During the wait for a birth announcement from the Lindo Wing of St. Mary’s Hospital in London, television news anchors around the world filled hours of live broadcasts with trivia and commentary on the history and importance of royal births.

One of the more interesting bits of trivia was that, across centuries in British history, there was some worry that there would be a “Prince and the Pauper”-like switch of newborns, that some unscrupulous or desperate “commoner” would substitute his own child for the royal baby and the monarchy would be irreparably undermined. And so the British Home Secretary was obligated to be in the actual delivery room to witness the birth of the heir.

By the late 1940s, this fear had subsided, and Home Secretary Chuter Ede learned of Prince Charles’ birth by phone. I imagine Ede was grateful.

The contrast is striking between how carefully some institutions treat matters of succession and how casually others regard the same subjects (granted, few institutions have the kinds of blessings or bedevilments of the succession plan inherent in the hereditary monarchy). In recent years, an increasing number of Christian institutions are attending more carefully to these matters as leadership passes from one generation to the next.

Even so, many institutions (especially congregations) find themselves stymied by the prospect of leadership transitions. In some settings, it is denominational or organizational structure, custom or practice that complicates the ability to plan. In others, succession planning would seem to violate certain etiquette about respecting the ministry, service and tenure of an incumbent. In still more, such planning might feel premature and, therefore, unnecessary. Whatever the source of hesitation, many Christian institutions could be caught unprepared when a leadership transition arrives.

This is part of the reason why John Perkins’ insight in his conversation with Faith & Leadership is so important. Perkins says that real succession planning is not about the identification and development of a single, talented person (apologies to the monarchy) but, rather, the development of groups of people who can lead.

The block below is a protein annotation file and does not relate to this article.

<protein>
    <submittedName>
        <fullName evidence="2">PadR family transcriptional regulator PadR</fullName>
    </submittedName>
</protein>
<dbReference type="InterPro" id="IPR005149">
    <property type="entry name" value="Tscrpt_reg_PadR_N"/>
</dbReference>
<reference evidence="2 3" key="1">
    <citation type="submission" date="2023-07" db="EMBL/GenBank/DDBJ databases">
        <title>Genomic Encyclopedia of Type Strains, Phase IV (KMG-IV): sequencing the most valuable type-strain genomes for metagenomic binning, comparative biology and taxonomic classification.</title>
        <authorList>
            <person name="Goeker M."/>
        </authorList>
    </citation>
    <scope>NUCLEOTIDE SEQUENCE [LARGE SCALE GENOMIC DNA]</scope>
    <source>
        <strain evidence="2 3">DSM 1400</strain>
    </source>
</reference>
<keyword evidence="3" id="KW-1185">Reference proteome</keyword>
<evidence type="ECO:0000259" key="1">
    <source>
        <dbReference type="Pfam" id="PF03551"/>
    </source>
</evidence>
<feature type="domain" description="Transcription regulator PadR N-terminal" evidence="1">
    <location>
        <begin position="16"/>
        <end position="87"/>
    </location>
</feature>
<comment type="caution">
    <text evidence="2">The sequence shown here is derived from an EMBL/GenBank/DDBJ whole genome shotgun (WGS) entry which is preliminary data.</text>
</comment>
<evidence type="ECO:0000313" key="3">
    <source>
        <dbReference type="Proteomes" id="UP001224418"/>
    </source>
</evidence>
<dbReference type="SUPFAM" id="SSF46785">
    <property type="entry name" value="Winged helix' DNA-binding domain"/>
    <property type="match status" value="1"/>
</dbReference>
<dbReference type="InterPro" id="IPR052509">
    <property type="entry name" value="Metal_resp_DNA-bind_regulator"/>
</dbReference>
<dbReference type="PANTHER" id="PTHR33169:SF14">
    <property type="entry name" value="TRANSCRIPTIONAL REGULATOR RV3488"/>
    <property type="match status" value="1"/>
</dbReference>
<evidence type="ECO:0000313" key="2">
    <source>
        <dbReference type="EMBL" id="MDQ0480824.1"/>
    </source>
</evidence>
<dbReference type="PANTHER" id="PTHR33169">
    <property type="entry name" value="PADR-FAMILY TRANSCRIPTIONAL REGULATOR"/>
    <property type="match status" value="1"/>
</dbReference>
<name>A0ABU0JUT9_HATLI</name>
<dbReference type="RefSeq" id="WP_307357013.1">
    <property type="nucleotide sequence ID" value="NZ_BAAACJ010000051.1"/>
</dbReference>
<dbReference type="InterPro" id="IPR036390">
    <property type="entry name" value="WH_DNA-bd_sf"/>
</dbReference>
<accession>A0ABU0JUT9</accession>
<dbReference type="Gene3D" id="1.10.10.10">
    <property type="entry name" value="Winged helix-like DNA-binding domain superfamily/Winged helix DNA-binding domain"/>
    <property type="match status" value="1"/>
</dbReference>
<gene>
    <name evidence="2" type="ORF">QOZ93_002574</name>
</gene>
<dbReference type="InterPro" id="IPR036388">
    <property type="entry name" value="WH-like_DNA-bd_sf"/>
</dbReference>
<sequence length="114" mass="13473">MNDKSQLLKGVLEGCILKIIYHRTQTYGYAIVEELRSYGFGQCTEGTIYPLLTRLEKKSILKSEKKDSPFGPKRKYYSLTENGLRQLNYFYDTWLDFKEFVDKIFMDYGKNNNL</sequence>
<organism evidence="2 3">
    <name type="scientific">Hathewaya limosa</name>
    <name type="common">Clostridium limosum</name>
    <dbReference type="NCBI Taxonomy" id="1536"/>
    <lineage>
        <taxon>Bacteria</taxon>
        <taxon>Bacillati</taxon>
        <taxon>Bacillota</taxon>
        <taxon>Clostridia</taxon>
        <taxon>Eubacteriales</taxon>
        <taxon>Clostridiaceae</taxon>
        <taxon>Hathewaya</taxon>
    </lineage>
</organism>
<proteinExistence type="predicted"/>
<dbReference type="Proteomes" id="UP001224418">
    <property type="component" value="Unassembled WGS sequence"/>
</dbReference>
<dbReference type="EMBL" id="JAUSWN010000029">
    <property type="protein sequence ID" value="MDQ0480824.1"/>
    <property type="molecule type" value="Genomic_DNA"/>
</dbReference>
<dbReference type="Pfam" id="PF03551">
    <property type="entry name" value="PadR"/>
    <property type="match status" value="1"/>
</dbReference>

This idea should resonate well with senior leaders, institutions, and governing boards and bodies alike.

After all, this ongoing task -- cultivating the capacity of whole groups of persons within an institution -- is not a separate or discrete responsibility from the rest of what leaders do; rather, it is already central to helping an institution perform at its best.

By reframing it, though, Perkins underscores the importance of developing our people, and even the most reticent organization might find some permission to engage in succession planning if it looks more like the cultivation of teams rather the identification of individuals.

This will obviously not reduce all of the challenges involved in leadership transitions in today’s complex institutional climate. Yet, engaging in some form of succession planning and team development are ways of providing for institutional sustainability. They ensure continuity of mission and vision. So, call the Home Secretary in your institution, and tell her that there will be multiple possible heirs to the throne.